I can’t remember the last time I entered a description of a Venmo transaction that wasn’t a dumb joke, and if you use the service regularly, I doubt you can either. The ability to pay a friend back for pizza and call it “anthrax” is part of the financial app’s charm. But joking about certain places, people, or things could put you under investigation.

Within the Treasury Department is Office of Foreign Assets Control (OFAC), an entity that essentially makes sure Americans aren’t sending money to terrorist organizations and enemy regimes. For example, if you try to PayPal money to Syrian president Bashar al-Assad, OFAC is there to block it. And this applies to anything Treasury defines as a “Money Service Business,” which includes apps like Venmo. So: everything you do on Venmo is subject to scrutiny and federal compliance. Even the handjob and anthrax jokes.

One Venmo user was startled when he found this out firsthand, four months after he completed a Venmo transaction for “iced coffee obama nsa inside job syria.” This was no laughing matter (I’ve redacted his name at the request of an intermediary who provided me with the email):

How did something so obviously facetious trigger a federally mandated review? I talked to a Venmo spokesperson, who explained that the company searches everything you write in the app against a database of keywords, flagging anything that might run afoul of U.S. sanctions abroad.

One source of keywords is the Specially Designated Nationals and Blocked Persons list (“SDN List”), which cites entities that are forbidden. This could be bad news if you plan on using Venmo with anyone who has an even vaguely Middle Eastern name, as at least one user has learned in the past. Aside from flagging anything like Omar, Mohammed, Sharif, Ahmed, and the like, Venmo will flag posts that mention any country sanctioned by the United States. If you write “Syria” in a Venmo transaction, someone is going to read it.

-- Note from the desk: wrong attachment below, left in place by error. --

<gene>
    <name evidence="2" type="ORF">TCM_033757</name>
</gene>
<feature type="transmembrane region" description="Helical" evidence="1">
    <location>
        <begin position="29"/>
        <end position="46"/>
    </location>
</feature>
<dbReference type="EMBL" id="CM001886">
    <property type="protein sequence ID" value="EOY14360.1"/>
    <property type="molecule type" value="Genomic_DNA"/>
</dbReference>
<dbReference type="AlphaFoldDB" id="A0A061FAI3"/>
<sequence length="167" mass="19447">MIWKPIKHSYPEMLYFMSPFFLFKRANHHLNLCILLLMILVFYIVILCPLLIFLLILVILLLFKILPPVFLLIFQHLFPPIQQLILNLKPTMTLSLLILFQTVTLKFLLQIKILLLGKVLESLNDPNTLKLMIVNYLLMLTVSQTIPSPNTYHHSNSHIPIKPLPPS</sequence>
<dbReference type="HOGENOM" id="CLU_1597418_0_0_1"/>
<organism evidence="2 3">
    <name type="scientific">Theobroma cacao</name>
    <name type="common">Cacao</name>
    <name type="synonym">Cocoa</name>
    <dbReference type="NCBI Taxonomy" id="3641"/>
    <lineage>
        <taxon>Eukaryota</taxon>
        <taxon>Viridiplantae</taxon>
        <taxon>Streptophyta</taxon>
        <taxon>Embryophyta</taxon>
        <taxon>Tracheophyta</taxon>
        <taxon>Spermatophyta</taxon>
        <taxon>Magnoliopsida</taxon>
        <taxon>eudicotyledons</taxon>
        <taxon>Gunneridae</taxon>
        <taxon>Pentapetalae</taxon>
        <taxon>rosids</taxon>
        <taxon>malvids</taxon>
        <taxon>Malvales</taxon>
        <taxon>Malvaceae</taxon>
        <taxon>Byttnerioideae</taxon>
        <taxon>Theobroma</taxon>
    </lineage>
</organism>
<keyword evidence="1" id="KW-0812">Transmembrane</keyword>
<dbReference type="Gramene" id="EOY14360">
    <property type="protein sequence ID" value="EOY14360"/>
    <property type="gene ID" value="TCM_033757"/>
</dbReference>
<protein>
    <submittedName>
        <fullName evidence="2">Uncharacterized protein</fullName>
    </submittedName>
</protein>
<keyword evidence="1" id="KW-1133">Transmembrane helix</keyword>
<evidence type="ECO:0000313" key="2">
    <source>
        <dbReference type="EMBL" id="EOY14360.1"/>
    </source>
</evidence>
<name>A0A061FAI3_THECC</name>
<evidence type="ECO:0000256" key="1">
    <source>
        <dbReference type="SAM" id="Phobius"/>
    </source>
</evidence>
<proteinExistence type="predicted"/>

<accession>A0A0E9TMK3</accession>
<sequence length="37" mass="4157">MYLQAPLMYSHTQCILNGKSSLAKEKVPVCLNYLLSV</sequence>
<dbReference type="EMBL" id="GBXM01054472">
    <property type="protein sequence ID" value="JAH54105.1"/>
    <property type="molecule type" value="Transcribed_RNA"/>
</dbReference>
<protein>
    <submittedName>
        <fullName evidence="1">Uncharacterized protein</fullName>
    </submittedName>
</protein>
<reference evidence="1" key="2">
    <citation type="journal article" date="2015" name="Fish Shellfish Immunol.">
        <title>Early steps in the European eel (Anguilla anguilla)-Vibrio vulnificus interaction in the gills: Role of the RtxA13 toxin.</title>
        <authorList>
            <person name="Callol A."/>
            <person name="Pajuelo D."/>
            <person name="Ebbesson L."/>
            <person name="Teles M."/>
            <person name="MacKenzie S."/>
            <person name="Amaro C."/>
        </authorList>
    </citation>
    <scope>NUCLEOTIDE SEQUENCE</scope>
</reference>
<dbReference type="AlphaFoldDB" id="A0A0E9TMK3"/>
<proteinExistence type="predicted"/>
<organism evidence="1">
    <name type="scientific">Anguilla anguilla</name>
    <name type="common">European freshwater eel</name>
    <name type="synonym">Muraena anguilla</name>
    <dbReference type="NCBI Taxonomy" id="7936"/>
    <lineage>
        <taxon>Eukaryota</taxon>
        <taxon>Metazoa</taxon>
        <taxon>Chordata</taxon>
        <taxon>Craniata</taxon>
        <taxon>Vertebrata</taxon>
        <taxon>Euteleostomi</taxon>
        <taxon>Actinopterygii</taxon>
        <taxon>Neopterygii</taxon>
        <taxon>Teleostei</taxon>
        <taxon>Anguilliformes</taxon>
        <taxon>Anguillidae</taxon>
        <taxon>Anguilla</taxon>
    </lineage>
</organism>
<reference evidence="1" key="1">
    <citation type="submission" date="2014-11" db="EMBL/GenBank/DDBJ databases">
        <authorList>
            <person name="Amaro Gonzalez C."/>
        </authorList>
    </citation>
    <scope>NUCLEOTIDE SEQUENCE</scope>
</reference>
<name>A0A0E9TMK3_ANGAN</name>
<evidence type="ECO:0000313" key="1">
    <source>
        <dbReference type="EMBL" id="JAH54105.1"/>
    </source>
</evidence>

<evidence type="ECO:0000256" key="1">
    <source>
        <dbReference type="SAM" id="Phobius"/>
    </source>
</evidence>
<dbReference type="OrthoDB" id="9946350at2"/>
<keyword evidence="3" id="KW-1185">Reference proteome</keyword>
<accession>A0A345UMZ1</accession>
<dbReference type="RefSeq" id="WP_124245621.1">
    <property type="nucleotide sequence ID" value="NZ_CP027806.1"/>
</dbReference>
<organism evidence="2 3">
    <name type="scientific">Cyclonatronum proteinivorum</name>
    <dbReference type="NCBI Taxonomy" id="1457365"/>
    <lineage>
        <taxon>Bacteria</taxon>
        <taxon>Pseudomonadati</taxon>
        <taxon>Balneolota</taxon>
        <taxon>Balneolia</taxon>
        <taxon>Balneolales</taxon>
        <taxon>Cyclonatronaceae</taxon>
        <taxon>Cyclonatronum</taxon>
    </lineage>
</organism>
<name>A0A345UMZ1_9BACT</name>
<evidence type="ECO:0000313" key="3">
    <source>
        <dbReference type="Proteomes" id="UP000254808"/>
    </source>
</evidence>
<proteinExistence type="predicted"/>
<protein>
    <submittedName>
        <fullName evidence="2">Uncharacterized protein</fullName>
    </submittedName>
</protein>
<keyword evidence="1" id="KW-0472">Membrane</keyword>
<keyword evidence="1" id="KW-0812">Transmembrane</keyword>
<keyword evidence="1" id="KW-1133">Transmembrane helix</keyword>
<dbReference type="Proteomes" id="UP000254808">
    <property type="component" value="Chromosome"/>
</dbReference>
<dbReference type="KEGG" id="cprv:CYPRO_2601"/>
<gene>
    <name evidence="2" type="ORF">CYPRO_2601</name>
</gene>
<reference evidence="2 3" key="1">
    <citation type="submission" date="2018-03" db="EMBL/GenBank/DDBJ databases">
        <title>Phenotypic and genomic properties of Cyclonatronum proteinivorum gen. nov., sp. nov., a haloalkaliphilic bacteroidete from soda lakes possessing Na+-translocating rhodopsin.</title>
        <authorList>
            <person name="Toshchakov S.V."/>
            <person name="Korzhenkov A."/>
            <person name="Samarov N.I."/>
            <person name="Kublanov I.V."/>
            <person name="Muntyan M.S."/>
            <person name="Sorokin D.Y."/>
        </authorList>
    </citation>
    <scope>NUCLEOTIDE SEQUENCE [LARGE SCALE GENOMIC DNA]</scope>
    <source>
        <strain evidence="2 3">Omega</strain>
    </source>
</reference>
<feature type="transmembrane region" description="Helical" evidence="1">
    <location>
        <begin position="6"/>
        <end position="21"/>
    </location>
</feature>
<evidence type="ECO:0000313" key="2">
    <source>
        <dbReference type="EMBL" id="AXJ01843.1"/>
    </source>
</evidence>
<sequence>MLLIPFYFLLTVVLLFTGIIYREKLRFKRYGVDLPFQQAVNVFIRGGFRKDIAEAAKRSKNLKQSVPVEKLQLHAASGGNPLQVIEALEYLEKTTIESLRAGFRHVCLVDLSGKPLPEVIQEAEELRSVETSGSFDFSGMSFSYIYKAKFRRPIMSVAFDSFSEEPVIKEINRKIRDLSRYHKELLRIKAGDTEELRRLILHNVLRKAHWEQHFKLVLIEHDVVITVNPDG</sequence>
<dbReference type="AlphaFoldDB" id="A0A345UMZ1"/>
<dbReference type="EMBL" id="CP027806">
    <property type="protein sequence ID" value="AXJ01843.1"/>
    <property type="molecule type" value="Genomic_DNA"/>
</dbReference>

The rest of Venmo’s red flag database is drawn from a large list of other American sanction programs, much broader than specific individuals. A Treasury spokesperson told me that they don’t provide provide anyone with a specific set of keywords to watch—rather, companies like Venmo create such a list on their own based on a list of sanctioned people, places, and entities. How to comply with OFAC is ultimately up to Venmo. But it’s safe to say that any nouns related to drug cartels, cybercrime, Iran, Iraq, Libya, terrorist organizations, Burma, Sudan, Somalia, North Korea, or any other real and perceived enemies of the state.

But what about the fact that something like “iced coffee obama nsa inside job syria” was very obviously a joke? Don’t expect Venmo to give you the benefit of the doubt: “We know that our user base has a tendency to use of humor for payments, however when that is the case, and our compliance teammates are reviewing that, we can’t make an assumption.” So, “iced coffee obama nsa inside job syria” could be an attempt to fund a Syrian death squad for the amount of five dollars. And if you don’t respond with a detailed explanation of what “iced coffee obama nsa inside job syria” really means? Eventually, Venmo told me, after repeated attempts to contact you, they’d have to turn the case over to the federal government.

So although the odds of winding up in a CIA blacksite because you paid your roommate back for rent as “tehran dirty bomb cocaine” are relatively low, just know that there is an entire team dedicated to reading and vetting your jokes on Venmo. The company wouldn’t tell me exactly what words they’re looking for, obviously, but between this and this you should have a good idea. And for the terrorists and money-launderers out there, just label all your Venmo transactions “movie tickets” and it’ll be smooth sailing.

Contact the author at biddle@gawker.com.
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